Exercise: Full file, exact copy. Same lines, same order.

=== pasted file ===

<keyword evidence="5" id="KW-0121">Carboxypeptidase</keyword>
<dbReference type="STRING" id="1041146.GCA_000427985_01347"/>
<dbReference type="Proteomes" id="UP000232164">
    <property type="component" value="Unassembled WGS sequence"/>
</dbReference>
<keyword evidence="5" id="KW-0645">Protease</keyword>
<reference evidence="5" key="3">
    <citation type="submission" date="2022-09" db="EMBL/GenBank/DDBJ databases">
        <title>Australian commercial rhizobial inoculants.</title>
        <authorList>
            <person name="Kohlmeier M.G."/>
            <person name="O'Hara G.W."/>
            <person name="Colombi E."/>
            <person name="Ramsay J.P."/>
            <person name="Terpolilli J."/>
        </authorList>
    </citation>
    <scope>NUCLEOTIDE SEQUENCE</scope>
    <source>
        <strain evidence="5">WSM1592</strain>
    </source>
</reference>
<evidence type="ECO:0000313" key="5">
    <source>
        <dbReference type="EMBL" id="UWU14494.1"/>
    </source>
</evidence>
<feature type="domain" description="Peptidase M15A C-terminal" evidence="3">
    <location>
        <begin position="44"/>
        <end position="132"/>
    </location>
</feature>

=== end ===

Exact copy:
<keyword evidence="5" id="KW-0121">Carboxypeptidase</keyword>
<dbReference type="STRING" id="1041146.GCA_000427985_01347"/>
<dbReference type="Proteomes" id="UP000232164">
    <property type="component" value="Unassembled WGS sequence"/>
</dbReference>
<keyword evidence="5" id="KW-0645">Protease</keyword>
<reference evidence="5" key="3">
    <citation type="submission" date="2022-09" db="EMBL/GenBank/DDBJ databases">
        <title>Australian commercial rhizobial inoculants.</title>
        <authorList>
            <person name="Kohlmeier M.G."/>
            <person name="O'Hara G.W."/>
            <person name="Colombi E."/>
            <person name="Ramsay J.P."/>
            <person name="Terpolilli J."/>
        </authorList>
    </citation>
    <scope>NUCLEOTIDE SEQUENCE</scope>
    <source>
        <strain evidence="5">WSM1592</strain>
    </source>
</reference>
<evidence type="ECO:0000313" key="5">
    <source>
        <dbReference type="EMBL" id="UWU14494.1"/>
    </source>
</evidence>
<feature type="domain" description="Peptidase M15A C-terminal" evidence="3">
    <location>
        <begin position="44"/>
        <end position="132"/>
    </location>
</feature>